A Kangaroo Court is a sham legal proceeding or trial that denies due process and fairness in the name of expediency and authoritarian rule, undertaken usually by orders from the Powers That Be, with the express purpose of punishing a particular individual regardless of whether he or she actually broke the law, in a specific way as to make it more difficult to prove that it was a gratuitous act of authoritarianism and to give the sadistic authorities a chance to gloat at the defendant's misery.
In a proper court of law, what happens is that there is a dispute between two different parties—in civil courts it's between individuals or corporations, in criminal courts it's individuals versus the State—and this dispute must be settled according to standing law in an orderly and structured way. A court requires a minimum of three parties: a plaintiff complaining about an injury that was done to themself (in criminal courts the plaintiff is the State or the country as a whole, represented by a prosecutor or attorney general); a defendant, who is the person being accused of wrongdoing; and the judge (and jury, if the country uses it), whose job is to evaluate the evidence and testimonials presented by both parties, determine whether the plaintiff's complaint is true, and, if the injury was actually done, determine how the defendant should pay for their wrongdoings. A trial, therefore, is inherently a non-deterministic procedure with an unknown outcome; theoretically, even the most cynical and shameless Serial Killer can end up being cleared from all charges if the evidence for them is solid enough. In addition, most trial processes throughout the world have been painstakingly designed to respect at all times the defendant's human rights, by always giving even the most horrible and unforgivable offenders a chance to defend themselves, always listening to everyone's claims, and by applying special rules such as always providing a state-sponsored lawyer if the defendant can't hire their own, or assuming the defendant's innocence until proven guilty.
In a corrupt or authoritarian state, none of this happens. What happens instead is that a powerful person—the President, the Glorious Leader, a sufficiently powerful Corrupt Politician, a person with enough wealth and political connections, a secret authority operating from the shadows, or maybe the people who just overthrew the previous government and are now sending everyone to jail—wants to punish or get rid of someone in particular, has managed to arrest or kidnap that person, and has a corrupt law enforcement system completely ready to lock that person into jail; if the authority wants to, they can send the victim to death row, or have them commit suicide by three gunshots to the back of the neck. But doing so would immediately raise suspicions among the population that this person was actually innocent and wrongfully convicted, which would greatly undermine the legitimacy of the powers that be, and potentially end up with an armed revolution if the convicted person was sufficiently popular. Also, if the dictator or the people in charge are sadistic enough, they may not find it enough to just punish someone; they're going to want to taste every single one of the victim's tears, gloat at their misery, and laugh in their face as they are sent to their inevitable doom.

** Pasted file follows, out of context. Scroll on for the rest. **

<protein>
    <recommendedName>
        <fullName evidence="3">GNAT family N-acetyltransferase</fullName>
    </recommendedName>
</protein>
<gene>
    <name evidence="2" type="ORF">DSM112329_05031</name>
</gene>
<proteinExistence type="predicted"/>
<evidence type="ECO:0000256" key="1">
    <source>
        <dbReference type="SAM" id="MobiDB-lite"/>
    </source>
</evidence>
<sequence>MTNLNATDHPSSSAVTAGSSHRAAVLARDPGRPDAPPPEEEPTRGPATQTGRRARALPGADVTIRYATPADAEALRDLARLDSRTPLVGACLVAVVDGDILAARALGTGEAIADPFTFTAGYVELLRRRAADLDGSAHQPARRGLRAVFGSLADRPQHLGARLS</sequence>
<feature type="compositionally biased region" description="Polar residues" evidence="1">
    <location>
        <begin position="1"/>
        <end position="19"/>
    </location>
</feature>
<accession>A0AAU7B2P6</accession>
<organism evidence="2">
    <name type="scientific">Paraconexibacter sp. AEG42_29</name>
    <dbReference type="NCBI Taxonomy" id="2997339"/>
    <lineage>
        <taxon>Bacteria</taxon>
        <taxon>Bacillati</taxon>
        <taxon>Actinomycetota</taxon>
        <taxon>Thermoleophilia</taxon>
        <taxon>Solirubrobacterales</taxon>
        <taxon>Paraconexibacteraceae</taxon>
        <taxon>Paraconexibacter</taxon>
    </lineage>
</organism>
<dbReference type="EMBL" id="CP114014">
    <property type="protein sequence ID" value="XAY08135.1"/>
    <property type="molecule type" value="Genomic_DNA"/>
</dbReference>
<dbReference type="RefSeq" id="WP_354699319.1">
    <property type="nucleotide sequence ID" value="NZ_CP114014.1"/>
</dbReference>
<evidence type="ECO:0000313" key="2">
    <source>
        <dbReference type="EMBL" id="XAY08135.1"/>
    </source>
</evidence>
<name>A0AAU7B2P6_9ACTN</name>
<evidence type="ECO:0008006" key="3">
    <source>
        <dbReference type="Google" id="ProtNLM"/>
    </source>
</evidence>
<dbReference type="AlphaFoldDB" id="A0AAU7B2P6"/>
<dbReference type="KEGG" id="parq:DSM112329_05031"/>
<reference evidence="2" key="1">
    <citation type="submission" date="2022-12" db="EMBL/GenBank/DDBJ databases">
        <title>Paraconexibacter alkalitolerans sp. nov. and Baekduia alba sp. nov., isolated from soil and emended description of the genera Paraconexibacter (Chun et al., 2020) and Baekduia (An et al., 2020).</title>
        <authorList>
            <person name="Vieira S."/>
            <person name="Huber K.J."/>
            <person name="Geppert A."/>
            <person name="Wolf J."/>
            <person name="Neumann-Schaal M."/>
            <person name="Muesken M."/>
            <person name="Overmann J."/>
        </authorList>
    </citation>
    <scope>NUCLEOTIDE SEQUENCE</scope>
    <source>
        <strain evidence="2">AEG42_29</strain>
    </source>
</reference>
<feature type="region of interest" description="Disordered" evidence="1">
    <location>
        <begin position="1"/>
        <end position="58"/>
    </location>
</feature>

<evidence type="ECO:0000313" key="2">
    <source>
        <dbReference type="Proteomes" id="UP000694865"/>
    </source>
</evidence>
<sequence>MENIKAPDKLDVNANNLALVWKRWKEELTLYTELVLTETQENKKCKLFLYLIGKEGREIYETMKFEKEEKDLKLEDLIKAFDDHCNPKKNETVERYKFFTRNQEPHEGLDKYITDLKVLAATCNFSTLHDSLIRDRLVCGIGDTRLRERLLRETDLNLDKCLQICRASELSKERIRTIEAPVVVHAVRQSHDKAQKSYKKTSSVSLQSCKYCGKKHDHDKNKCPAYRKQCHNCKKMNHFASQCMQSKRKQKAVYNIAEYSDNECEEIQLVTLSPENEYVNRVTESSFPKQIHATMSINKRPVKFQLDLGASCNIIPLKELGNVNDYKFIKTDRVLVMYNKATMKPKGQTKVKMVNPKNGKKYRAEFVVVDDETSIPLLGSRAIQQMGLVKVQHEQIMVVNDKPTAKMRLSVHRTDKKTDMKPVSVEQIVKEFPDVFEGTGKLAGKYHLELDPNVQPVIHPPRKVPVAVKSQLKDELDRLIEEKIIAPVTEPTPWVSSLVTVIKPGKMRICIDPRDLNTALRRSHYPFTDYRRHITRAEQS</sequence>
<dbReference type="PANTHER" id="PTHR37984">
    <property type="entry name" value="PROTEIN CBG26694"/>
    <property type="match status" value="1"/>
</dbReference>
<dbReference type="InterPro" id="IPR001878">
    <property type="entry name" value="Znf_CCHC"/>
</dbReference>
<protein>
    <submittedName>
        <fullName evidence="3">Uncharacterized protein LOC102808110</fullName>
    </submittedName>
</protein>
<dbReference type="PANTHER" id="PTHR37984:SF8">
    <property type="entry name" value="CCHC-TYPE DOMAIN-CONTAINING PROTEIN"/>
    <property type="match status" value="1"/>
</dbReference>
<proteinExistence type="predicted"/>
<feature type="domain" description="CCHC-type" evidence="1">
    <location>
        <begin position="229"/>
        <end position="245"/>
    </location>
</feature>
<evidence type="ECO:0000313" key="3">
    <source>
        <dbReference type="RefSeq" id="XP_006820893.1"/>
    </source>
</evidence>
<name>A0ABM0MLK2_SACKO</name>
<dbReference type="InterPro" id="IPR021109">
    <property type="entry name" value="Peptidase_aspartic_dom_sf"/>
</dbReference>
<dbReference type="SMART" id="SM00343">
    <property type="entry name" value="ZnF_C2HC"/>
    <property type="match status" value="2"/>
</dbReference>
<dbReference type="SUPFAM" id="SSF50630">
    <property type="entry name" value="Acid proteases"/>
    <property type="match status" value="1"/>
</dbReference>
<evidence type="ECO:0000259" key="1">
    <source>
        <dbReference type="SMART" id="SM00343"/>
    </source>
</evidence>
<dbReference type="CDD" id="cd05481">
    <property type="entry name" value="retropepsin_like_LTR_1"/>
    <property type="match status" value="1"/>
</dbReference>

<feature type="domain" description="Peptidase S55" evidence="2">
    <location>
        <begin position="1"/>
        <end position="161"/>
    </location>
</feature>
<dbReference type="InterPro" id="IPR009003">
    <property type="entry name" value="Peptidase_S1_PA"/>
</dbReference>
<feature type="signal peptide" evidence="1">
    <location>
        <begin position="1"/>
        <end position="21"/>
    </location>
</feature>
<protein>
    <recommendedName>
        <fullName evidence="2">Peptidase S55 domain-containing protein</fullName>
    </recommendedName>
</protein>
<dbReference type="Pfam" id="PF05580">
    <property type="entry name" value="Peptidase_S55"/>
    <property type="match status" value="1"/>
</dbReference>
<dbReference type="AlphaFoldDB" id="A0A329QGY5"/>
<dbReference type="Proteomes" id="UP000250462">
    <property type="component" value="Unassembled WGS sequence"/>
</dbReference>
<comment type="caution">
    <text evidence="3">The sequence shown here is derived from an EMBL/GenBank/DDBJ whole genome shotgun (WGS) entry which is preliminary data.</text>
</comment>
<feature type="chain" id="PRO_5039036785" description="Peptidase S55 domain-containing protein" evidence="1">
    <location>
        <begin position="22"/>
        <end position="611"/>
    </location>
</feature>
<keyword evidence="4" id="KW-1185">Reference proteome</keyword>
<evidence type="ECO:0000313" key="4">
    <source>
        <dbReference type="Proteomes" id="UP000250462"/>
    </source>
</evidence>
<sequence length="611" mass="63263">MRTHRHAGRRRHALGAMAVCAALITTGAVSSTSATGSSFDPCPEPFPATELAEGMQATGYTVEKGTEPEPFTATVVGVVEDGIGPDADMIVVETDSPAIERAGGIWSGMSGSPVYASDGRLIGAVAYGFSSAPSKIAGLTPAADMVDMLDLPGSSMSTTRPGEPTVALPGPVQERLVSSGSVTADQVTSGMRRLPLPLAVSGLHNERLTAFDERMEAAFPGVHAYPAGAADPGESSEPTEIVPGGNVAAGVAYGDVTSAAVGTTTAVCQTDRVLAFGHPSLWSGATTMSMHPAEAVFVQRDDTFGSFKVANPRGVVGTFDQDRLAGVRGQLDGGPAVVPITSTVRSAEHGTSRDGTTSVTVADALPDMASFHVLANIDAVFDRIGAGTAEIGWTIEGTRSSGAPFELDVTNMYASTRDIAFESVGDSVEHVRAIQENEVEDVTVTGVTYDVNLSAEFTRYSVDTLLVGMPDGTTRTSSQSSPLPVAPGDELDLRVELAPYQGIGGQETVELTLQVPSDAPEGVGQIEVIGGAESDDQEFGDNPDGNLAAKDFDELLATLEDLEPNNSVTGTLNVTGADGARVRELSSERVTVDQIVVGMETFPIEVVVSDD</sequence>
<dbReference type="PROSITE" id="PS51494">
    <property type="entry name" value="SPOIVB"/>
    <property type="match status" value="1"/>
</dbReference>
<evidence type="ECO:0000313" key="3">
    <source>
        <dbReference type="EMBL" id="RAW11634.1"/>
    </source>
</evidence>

Enter the Kangaroo Court: the defendant technically is given a trial, but the trial is actually just a show, and going through the motions of procedure is only done to make it "official"; unlike a proper trial, which inherently has an unknown outcome, this fake trial's outcome has already been decided, and the defendant will be punished, no matter what happens or how the trial develops. The defendant will likely be allowed no defense, nor be allowed to call witnesses, present evidence or make objections. If they are allowed, they will be summarily overruled by the Hanging Judge that usually presides over the trial in question. Especially nasty versions may even slap the accused with "contempt of court" penalties for even trying to mount a defense. If the trial results in a death sentence, some people will use the term "judicial murder" to describe it.
An alternate version is the Reverse Kangaroo Court, in which the defendant will be judged innocent and cleared from one or more charges. In this case, the accused person is let off by a court biased in their favor. This may be due to them having connections, the alleged victim(s) being unpopular or prejudiced against, bribery/threats that gain them acquittal or dismissal of the charge(s), or maybe the defendant is a government official in a corrupt jurisdiction that feigns having a due procedure to address abuses of authority but in reality has the entire system rigged in favor of the rulers and bureaucrats.
This one is unfortunately Truth in Television, especially in countries ruled by dictators, who are fond of putting people through "show trials" as a prelude to execution; the victims are usually dissidents, people designated by the authorities as enemies, or random people used as scapegoats to prominently declare a high profile crime as solved. The etymology is unknown, though many (mostly wrong) suggestions have been made; one of the better theories is that it's a combination of "kangaroo" being an Inherently Funny Word and the idea of the court "jumping over" exculpatory evidence like a kangaroo.